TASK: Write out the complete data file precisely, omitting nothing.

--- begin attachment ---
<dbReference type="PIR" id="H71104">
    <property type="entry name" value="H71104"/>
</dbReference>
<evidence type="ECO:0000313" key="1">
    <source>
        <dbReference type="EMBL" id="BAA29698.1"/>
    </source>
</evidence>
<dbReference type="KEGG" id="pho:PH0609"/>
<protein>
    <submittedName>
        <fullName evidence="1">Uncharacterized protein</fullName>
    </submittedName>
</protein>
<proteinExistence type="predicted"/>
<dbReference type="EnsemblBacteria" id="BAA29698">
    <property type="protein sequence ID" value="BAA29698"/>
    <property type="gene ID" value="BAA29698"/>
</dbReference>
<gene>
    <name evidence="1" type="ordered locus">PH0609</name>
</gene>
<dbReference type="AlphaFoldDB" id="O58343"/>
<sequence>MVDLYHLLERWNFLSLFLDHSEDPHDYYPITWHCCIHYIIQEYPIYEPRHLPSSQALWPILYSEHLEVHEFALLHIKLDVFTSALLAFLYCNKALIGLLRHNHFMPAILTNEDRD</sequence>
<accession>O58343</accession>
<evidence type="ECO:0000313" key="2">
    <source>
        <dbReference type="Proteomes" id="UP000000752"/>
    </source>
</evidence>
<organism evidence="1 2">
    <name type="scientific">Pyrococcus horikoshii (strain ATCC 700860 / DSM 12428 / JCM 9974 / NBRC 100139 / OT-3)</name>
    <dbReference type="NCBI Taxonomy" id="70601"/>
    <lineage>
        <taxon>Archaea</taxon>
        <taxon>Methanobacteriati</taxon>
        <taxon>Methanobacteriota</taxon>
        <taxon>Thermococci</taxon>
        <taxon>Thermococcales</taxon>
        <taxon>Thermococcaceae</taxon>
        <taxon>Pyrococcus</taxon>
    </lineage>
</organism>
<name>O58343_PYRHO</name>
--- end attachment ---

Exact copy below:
<dbReference type="PIR" id="H71104">
    <property type="entry name" value="H71104"/>
</dbReference>
<evidence type="ECO:0000313" key="1">
    <source>
        <dbReference type="EMBL" id="BAA29698.1"/>
    </source>
</evidence>
<dbReference type="KEGG" id="pho:PH0609"/>
<protein>
    <submittedName>
        <fullName evidence="1">Uncharacterized protein</fullName>
    </submittedName>
</protein>
<proteinExistence type="predicted"/>
<dbReference type="EnsemblBacteria" id="BAA29698">
    <property type="protein sequence ID" value="BAA29698"/>
    <property type="gene ID" value="BAA29698"/>
</dbReference>
<gene>
    <name evidence="1" type="ordered locus">PH0609</name>
</gene>
<dbReference type="AlphaFoldDB" id="O58343"/>
<sequence>MVDLYHLLERWNFLSLFLDHSEDPHDYYPITWHCCIHYIIQEYPIYEPRHLPSSQALWPILYSEHLEVHEFALLHIKLDVFTSALLAFLYCNKALIGLLRHNHFMPAILTNEDRD</sequence>
<accession>O58343</accession>
<evidence type="ECO:0000313" key="2">
    <source>
        <dbReference type="Proteomes" id="UP000000752"/>
    </source>
</evidence>
<organism evidence="1 2">
    <name type="scientific">Pyrococcus horikoshii (strain ATCC 700860 / DSM 12428 / JCM 9974 / NBRC 100139 / OT-3)</name>
    <dbReference type="NCBI Taxonomy" id="70601"/>
    <lineage>
        <taxon>Archaea</taxon>
        <taxon>Methanobacteriati</taxon>
        <taxon>Methanobacteriota</taxon>
        <taxon>Thermococci</taxon>
        <taxon>Thermococcales</taxon>
        <taxon>Thermococcaceae</taxon>
        <taxon>Pyrococcus</taxon>
    </lineage>
</organism>
<name>O58343_PYRHO</name>